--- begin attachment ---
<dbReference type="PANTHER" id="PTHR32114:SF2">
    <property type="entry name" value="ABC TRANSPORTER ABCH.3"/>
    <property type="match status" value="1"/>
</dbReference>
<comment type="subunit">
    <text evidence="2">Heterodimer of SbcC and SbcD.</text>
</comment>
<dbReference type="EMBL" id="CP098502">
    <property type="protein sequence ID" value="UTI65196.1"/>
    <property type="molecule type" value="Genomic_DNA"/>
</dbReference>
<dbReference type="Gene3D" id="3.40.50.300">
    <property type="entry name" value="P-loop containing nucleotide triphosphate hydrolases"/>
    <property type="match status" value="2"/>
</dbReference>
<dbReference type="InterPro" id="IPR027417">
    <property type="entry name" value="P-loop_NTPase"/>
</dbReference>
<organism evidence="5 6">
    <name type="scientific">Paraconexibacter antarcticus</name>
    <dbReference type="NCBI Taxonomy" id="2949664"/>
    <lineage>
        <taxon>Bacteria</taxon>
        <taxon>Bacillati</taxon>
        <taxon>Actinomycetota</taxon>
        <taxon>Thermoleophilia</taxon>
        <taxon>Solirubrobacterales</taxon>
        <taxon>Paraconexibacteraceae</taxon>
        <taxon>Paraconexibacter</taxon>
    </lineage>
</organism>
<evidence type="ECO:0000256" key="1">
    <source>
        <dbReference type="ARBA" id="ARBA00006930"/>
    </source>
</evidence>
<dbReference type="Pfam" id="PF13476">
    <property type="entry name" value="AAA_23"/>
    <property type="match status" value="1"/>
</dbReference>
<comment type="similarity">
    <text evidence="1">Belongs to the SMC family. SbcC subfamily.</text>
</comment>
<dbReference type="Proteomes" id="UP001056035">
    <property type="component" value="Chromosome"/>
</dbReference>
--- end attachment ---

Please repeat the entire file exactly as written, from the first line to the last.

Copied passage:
<dbReference type="PANTHER" id="PTHR32114:SF2">
    <property type="entry name" value="ABC TRANSPORTER ABCH.3"/>
    <property type="match status" value="1"/>
</dbReference>
<comment type="subunit">
    <text evidence="2">Heterodimer of SbcC and SbcD.</text>
</comment>
<dbReference type="EMBL" id="CP098502">
    <property type="protein sequence ID" value="UTI65196.1"/>
    <property type="molecule type" value="Genomic_DNA"/>
</dbReference>
<dbReference type="Gene3D" id="3.40.50.300">
    <property type="entry name" value="P-loop containing nucleotide triphosphate hydrolases"/>
    <property type="match status" value="2"/>
</dbReference>
<dbReference type="InterPro" id="IPR027417">
    <property type="entry name" value="P-loop_NTPase"/>
</dbReference>
<organism evidence="5 6">
    <name type="scientific">Paraconexibacter antarcticus</name>
    <dbReference type="NCBI Taxonomy" id="2949664"/>
    <lineage>
        <taxon>Bacteria</taxon>
        <taxon>Bacillati</taxon>
        <taxon>Actinomycetota</taxon>
        <taxon>Thermoleophilia</taxon>
        <taxon>Solirubrobacterales</taxon>
        <taxon>Paraconexibacteraceae</taxon>
        <taxon>Paraconexibacter</taxon>
    </lineage>
</organism>
<evidence type="ECO:0000256" key="1">
    <source>
        <dbReference type="ARBA" id="ARBA00006930"/>
    </source>
</evidence>
<dbReference type="Pfam" id="PF13476">
    <property type="entry name" value="AAA_23"/>
    <property type="match status" value="1"/>
</dbReference>
<comment type="similarity">
    <text evidence="1">Belongs to the SMC family. SbcC subfamily.</text>
</comment>
<dbReference type="Proteomes" id="UP001056035">
    <property type="component" value="Chromosome"/>
</dbReference>